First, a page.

In many areas throughout the mod, virtual reality can enhance the game’s storytelling, even by accident. “I love the line that Kleiner says right after you pick up the HEV suit; ‘I see your HEV suit still fits you like a glove, or at least the glove parts do!’,” said Owen ‘HigherFlyer’ Silva. “It perfectly aligns with the fact that in our VR mod, the player is just a pair of gloves with no body.” Naturally, the terror of Ravenholm is amped up to the nines, whereas the more open levels gain an air of melancholy and contemplation. “I never paid much attention to the echo of voices and sounds [in the coastal levels] but actually standing there I realized how big and open the places I was in were,” Silva continued.

Bopping the beats in VR

Tetris Effect: Connected in VR

(Image credit: TechRadar)

Beyond Half-Life, some of virtual reality’s greatest experiences can summon profound emotions and stories by heading in a nonlinear narrative direction. One of my favorite VR games is Tetris Effect, from Tetsuya Mizuguchi (Rez, Lumines) and the team at Enhance EXP. Spoiler alert: you play Tetris, but you do so inside of stunning dioramas that develop depending on which tetrominoes you twist, the soaring soundtrack reacting in tow with the carefully-tuned haptic motors in your palms.

One level, Deserted, manages to weave a moving tale about human ingenuity, shifting from camel tracks in the desert to a rover charting the surface of the moon. There are no words, just an orchestra and a series of visual stimuli to accompany you as you solve its soothing puzzle. In around five minutes, it delivers a shotgun blast of virtual synaesthesia and a story that feels unique to every player. It’s a level of pay-off that might take some games 20 hours to justify. This is what Mizuguchi calls “a new kind of emotional chemistry,” that blends physical sensations with software.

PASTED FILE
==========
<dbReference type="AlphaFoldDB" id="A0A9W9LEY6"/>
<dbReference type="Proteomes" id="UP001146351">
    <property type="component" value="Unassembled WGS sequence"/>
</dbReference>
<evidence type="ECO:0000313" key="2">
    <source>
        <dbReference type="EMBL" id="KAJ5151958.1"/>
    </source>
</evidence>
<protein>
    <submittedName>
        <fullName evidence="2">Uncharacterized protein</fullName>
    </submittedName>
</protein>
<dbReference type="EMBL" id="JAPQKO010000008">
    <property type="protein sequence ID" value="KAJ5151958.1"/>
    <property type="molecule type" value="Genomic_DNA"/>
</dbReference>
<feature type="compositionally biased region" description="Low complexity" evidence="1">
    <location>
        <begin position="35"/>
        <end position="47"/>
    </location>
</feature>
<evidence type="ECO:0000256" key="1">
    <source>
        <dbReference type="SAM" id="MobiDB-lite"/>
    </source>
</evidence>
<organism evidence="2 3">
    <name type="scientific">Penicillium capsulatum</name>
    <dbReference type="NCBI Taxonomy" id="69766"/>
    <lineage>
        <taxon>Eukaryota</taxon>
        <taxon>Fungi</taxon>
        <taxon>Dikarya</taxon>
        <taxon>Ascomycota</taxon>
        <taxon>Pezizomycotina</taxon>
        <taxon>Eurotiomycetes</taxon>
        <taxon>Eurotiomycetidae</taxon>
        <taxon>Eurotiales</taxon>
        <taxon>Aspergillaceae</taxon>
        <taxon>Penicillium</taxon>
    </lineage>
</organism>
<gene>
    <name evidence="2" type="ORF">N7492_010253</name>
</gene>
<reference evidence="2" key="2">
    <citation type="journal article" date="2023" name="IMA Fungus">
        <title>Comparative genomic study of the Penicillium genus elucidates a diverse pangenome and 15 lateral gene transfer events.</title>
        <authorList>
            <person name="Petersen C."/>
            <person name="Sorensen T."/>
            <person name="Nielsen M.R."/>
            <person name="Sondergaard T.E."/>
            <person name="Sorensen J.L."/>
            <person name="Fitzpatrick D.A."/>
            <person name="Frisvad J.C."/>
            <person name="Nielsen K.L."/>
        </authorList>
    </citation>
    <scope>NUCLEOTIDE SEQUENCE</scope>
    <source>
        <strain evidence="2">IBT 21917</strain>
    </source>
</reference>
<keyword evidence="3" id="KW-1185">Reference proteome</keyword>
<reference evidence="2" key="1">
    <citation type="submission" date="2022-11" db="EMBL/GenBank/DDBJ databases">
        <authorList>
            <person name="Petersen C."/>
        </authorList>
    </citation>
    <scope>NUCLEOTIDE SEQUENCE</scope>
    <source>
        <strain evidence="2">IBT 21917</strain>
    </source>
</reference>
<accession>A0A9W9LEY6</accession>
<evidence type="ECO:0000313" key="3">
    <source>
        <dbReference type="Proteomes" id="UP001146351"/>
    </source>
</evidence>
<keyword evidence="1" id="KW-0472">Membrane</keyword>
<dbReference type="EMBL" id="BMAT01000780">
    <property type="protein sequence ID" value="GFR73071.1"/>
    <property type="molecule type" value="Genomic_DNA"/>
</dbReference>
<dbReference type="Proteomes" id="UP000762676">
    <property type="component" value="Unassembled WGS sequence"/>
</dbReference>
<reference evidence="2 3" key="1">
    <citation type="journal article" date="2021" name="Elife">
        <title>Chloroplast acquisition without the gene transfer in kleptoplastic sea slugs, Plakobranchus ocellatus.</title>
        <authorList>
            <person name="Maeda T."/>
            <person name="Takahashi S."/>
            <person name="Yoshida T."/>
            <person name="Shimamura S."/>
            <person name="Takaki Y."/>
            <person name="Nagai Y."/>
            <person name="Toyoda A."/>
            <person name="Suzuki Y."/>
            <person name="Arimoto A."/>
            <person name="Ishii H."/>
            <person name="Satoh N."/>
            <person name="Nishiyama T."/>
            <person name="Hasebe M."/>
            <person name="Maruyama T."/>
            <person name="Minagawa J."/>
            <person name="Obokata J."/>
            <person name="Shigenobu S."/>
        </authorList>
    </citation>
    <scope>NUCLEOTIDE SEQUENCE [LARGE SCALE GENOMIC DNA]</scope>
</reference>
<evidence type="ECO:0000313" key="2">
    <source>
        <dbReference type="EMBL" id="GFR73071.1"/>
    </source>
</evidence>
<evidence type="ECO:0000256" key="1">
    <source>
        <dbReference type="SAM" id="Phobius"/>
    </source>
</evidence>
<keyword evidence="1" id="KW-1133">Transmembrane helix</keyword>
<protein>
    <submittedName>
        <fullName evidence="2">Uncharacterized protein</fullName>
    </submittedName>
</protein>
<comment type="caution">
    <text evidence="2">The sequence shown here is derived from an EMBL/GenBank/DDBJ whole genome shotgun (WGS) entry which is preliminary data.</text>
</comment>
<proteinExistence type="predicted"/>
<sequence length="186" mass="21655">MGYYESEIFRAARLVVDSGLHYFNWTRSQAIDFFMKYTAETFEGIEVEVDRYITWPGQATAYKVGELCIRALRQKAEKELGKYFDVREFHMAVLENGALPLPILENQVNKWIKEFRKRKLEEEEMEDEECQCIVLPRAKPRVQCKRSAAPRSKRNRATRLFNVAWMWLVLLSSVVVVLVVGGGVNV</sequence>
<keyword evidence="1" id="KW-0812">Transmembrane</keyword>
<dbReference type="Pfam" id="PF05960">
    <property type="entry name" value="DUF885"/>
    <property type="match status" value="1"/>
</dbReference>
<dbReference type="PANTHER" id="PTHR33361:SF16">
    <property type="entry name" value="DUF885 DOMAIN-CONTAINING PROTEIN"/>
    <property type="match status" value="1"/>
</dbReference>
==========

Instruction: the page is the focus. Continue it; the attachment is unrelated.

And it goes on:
Neon White in VR

(Image credit: TechRadar)

Paper Beast, a VR game from the mind of Another World’s Eric Chahi, shares this DNA. In this thoughtful adventure, you come face to face with curious digital ‘wildlife’ made up of forgotten algorithms in an internet ecosystem. Your relationships grow quickly, and the origami bundles of code become endearing animals as you observe their charming behavior and solve puzzles to protect them. With simple controls and no combat, it makes you think about your role in the physical biosphere and ends in an existential journey to the Dark Side of the Moon which bestows unforgettable shivers.

Games like Beat Saber achieve similar levels of emotional storytelling by pushing VR’s affinity for exertive combat in a musical direction. Instead of tapping buttons on a plastic guitar, you slice and slash your way through an onslaught of blocks on the way toward audio-visual euphoria. When you catch yourself in the starlit abyss during the bridge of a beloved song, your connection with the source material is deepened, and the frisson is never too far away.  This is why you can lose yourself to dance in digital arenas like @SlyVR5’s Secret Sky Stadium or VR Chat nightclubs like Loner Online and Tube — these community outfits, alongside VR’s more profound experiences, are truly the harbingers of a new wave of virtual emotional connectivity.

Most of your tools in action games are sticks,” Metal Gear Solid creator Hideo Kojima said, in a 2016 interview with IGN. He was reflecting on a short story he read in high school by Japanese writer Kobo Abe (translated here by industry legend Tim Rogers). 

‘Nawa’ considers the implications of mankind’s earliest tools. First, the Stick, to ward off danger, before the invention of the Rope, to bring people together and forge meaningful connections. “You punch or you shoot or you kick. The communication is always through these ‘sticks,’” Kojima continued, concerning the state of modern action games. “In [Death Stranding], I want people to be connected not through sticks, but through what would be the equivalent of ropes…”

I think what Kojima is getting at here is something for virtual reality developers to consider as the medium enters adolescence. Virtual reality can be a remarkable tool for simulating intense action sequences —Half-Life: Alyx is certainly the most visceral shooter I’ve played, headset or not— but Valve didn’t wield VR’s immersive capacity for the sole purpose of defining combat, they wanted to use it to tell a story, too. And this is why Alyx is considered to be one of the greatest games of all time, rather than just the best effort of its medium. Shouldn’t all future virtual reality games strive for the same?

Jordan Oloman

Jordan Oloman is a journalist and documentarian with experience across the pop culture/tech spectrum writing reported features, reviews. news, guides, op-eds and more for a wide variety of outlets. He is also an affiliate streamer on Twitch and have previous experience in scriptwriting, podcasting, game consultation and creating video content.